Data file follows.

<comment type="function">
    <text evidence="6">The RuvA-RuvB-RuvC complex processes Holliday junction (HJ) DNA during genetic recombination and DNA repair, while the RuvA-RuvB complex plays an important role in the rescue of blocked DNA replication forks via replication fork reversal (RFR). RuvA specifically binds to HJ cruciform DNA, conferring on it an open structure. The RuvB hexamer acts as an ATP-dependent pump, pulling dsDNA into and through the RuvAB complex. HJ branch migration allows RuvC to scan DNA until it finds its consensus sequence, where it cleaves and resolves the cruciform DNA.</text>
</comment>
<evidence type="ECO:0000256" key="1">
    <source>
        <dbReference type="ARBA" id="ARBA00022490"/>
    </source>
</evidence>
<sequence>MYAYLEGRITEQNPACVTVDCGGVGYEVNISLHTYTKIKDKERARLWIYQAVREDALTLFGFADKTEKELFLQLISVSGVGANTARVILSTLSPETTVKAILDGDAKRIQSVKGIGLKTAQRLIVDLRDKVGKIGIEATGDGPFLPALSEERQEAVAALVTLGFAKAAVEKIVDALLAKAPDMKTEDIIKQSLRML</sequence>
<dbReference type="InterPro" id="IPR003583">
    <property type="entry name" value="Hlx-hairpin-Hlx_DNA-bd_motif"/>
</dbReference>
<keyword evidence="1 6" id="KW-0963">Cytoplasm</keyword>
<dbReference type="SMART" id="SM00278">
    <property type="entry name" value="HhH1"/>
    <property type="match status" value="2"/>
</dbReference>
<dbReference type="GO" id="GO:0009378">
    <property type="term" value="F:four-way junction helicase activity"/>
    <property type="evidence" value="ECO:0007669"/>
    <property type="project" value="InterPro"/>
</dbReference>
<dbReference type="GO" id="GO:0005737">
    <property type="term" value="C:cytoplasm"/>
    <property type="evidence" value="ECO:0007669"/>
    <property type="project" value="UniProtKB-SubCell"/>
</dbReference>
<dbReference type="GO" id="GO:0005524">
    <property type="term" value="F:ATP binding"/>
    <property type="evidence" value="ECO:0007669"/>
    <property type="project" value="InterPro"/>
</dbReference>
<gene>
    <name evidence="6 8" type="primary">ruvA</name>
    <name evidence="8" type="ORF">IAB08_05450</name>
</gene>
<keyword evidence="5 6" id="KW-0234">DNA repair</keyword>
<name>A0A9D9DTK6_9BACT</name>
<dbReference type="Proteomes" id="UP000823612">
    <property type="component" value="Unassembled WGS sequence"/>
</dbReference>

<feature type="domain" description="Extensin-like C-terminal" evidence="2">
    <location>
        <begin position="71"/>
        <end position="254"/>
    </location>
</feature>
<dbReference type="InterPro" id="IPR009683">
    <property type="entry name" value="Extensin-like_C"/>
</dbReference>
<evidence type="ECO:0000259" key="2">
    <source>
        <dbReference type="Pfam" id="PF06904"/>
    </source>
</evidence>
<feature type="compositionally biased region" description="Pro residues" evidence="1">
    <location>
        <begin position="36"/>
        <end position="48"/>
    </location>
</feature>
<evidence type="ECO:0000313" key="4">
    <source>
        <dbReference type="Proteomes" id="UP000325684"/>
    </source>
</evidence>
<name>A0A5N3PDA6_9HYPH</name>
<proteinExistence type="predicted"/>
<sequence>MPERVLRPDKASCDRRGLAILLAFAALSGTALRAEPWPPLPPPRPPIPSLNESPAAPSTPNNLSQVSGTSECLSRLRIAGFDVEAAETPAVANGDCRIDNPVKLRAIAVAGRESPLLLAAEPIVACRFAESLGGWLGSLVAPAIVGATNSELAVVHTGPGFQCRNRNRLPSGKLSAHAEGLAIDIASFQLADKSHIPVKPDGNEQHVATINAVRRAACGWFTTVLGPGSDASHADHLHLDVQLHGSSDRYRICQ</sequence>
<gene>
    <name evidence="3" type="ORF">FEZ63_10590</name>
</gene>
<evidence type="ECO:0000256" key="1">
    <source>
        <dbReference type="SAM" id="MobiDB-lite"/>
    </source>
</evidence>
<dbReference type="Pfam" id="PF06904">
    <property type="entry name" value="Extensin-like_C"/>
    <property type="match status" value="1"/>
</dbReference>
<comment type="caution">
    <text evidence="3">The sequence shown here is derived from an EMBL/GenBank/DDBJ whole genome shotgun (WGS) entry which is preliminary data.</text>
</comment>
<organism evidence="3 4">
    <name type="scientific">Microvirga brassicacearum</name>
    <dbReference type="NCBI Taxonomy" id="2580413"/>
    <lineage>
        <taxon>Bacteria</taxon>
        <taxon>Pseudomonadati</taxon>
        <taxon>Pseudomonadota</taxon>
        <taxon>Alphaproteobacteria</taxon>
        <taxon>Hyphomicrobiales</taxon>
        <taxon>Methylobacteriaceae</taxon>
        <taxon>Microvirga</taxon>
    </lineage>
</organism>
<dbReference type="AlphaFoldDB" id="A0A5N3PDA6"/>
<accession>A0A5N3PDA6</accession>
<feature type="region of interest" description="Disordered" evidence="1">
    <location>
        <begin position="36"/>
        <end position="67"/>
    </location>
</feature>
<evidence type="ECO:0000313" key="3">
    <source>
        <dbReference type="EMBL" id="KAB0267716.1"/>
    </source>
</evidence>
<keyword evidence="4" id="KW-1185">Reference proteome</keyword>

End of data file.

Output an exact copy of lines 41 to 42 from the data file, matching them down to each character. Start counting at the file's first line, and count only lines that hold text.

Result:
</dbReference>

<feature type="domain" description="Extensin-like C-terminal" evidence="2">